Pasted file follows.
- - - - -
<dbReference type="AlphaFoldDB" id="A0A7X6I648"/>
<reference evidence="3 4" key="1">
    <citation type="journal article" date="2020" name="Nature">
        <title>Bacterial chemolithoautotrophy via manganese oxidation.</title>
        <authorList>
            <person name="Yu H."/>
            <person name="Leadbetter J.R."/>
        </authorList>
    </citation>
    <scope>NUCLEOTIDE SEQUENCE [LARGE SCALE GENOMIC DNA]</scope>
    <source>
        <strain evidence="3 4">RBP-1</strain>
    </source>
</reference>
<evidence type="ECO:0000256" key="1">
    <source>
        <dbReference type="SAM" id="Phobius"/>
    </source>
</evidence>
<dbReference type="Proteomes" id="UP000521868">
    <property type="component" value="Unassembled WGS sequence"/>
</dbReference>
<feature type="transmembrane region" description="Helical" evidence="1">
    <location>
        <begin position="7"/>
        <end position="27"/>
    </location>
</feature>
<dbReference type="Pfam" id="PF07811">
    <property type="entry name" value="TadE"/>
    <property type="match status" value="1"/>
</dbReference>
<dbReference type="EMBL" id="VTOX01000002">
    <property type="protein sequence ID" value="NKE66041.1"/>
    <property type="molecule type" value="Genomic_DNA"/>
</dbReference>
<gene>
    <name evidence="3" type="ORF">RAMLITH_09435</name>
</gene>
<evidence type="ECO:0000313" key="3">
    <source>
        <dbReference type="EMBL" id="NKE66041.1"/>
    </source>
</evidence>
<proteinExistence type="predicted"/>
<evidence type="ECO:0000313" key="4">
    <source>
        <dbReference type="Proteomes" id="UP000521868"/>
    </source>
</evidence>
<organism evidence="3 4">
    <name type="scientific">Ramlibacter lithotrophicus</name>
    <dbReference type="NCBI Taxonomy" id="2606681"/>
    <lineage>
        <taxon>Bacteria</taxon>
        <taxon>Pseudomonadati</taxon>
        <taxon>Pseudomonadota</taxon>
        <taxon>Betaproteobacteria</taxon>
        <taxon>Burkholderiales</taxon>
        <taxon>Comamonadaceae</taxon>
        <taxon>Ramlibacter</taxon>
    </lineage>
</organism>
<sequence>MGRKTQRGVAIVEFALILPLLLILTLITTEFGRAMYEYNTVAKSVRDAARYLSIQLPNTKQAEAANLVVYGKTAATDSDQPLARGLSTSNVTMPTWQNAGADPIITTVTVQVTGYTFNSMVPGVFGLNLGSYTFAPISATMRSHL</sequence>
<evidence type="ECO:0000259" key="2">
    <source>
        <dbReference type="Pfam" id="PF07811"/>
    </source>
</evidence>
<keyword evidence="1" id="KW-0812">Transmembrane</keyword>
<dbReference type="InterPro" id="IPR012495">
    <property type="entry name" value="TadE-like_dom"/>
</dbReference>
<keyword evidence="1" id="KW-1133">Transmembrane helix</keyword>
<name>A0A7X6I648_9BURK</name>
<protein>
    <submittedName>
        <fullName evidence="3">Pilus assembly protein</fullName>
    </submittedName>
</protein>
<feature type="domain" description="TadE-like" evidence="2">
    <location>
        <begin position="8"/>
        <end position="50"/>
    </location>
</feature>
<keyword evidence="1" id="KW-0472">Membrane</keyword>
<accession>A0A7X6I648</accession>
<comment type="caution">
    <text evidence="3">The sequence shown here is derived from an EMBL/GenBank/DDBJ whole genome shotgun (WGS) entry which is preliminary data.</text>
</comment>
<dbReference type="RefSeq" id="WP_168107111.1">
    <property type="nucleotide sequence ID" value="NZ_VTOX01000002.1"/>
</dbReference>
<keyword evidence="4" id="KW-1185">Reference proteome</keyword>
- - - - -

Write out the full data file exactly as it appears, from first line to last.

<dbReference type="AlphaFoldDB" id="A0A7X6I648"/>
<reference evidence="3 4" key="1">
    <citation type="journal article" date="2020" name="Nature">
        <title>Bacterial chemolithoautotrophy via manganese oxidation.</title>
        <authorList>
            <person name="Yu H."/>
            <person name="Leadbetter J.R."/>
        </authorList>
    </citation>
    <scope>NUCLEOTIDE SEQUENCE [LARGE SCALE GENOMIC DNA]</scope>
    <source>
        <strain evidence="3 4">RBP-1</strain>
    </source>
</reference>
<evidence type="ECO:0000256" key="1">
    <source>
        <dbReference type="SAM" id="Phobius"/>
    </source>
</evidence>
<dbReference type="Proteomes" id="UP000521868">
    <property type="component" value="Unassembled WGS sequence"/>
</dbReference>
<feature type="transmembrane region" description="Helical" evidence="1">
    <location>
        <begin position="7"/>
        <end position="27"/>
    </location>
</feature>
<dbReference type="Pfam" id="PF07811">
    <property type="entry name" value="TadE"/>
    <property type="match status" value="1"/>
</dbReference>
<dbReference type="EMBL" id="VTOX01000002">
    <property type="protein sequence ID" value="NKE66041.1"/>
    <property type="molecule type" value="Genomic_DNA"/>
</dbReference>
<gene>
    <name evidence="3" type="ORF">RAMLITH_09435</name>
</gene>
<evidence type="ECO:0000313" key="3">
    <source>
        <dbReference type="EMBL" id="NKE66041.1"/>
    </source>
</evidence>
<proteinExistence type="predicted"/>
<evidence type="ECO:0000313" key="4">
    <source>
        <dbReference type="Proteomes" id="UP000521868"/>
    </source>
</evidence>
<organism evidence="3 4">
    <name type="scientific">Ramlibacter lithotrophicus</name>
    <dbReference type="NCBI Taxonomy" id="2606681"/>
    <lineage>
        <taxon>Bacteria</taxon>
        <taxon>Pseudomonadati</taxon>
        <taxon>Pseudomonadota</taxon>
        <taxon>Betaproteobacteria</taxon>
        <taxon>Burkholderiales</taxon>
        <taxon>Comamonadaceae</taxon>
        <taxon>Ramlibacter</taxon>
    </lineage>
</organism>
<sequence>MGRKTQRGVAIVEFALILPLLLILTLITTEFGRAMYEYNTVAKSVRDAARYLSIQLPNTKQAEAANLVVYGKTAATDSDQPLARGLSTSNVTMPTWQNAGADPIITTVTVQVTGYTFNSMVPGVFGLNLGSYTFAPISATMRSHL</sequence>
<evidence type="ECO:0000259" key="2">
    <source>
        <dbReference type="Pfam" id="PF07811"/>
    </source>
</evidence>
<keyword evidence="1" id="KW-0812">Transmembrane</keyword>
<dbReference type="InterPro" id="IPR012495">
    <property type="entry name" value="TadE-like_dom"/>
</dbReference>
<keyword evidence="1" id="KW-1133">Transmembrane helix</keyword>
<name>A0A7X6I648_9BURK</name>
<protein>
    <submittedName>
        <fullName evidence="3">Pilus assembly protein</fullName>
    </submittedName>
</protein>
<feature type="domain" description="TadE-like" evidence="2">
    <location>
        <begin position="8"/>
        <end position="50"/>
    </location>
</feature>
<keyword evidence="1" id="KW-0472">Membrane</keyword>
<accession>A0A7X6I648</accession>
<comment type="caution">
    <text evidence="3">The sequence shown here is derived from an EMBL/GenBank/DDBJ whole genome shotgun (WGS) entry which is preliminary data.</text>
</comment>
<dbReference type="RefSeq" id="WP_168107111.1">
    <property type="nucleotide sequence ID" value="NZ_VTOX01000002.1"/>
</dbReference>
<keyword evidence="4" id="KW-1185">Reference proteome</keyword>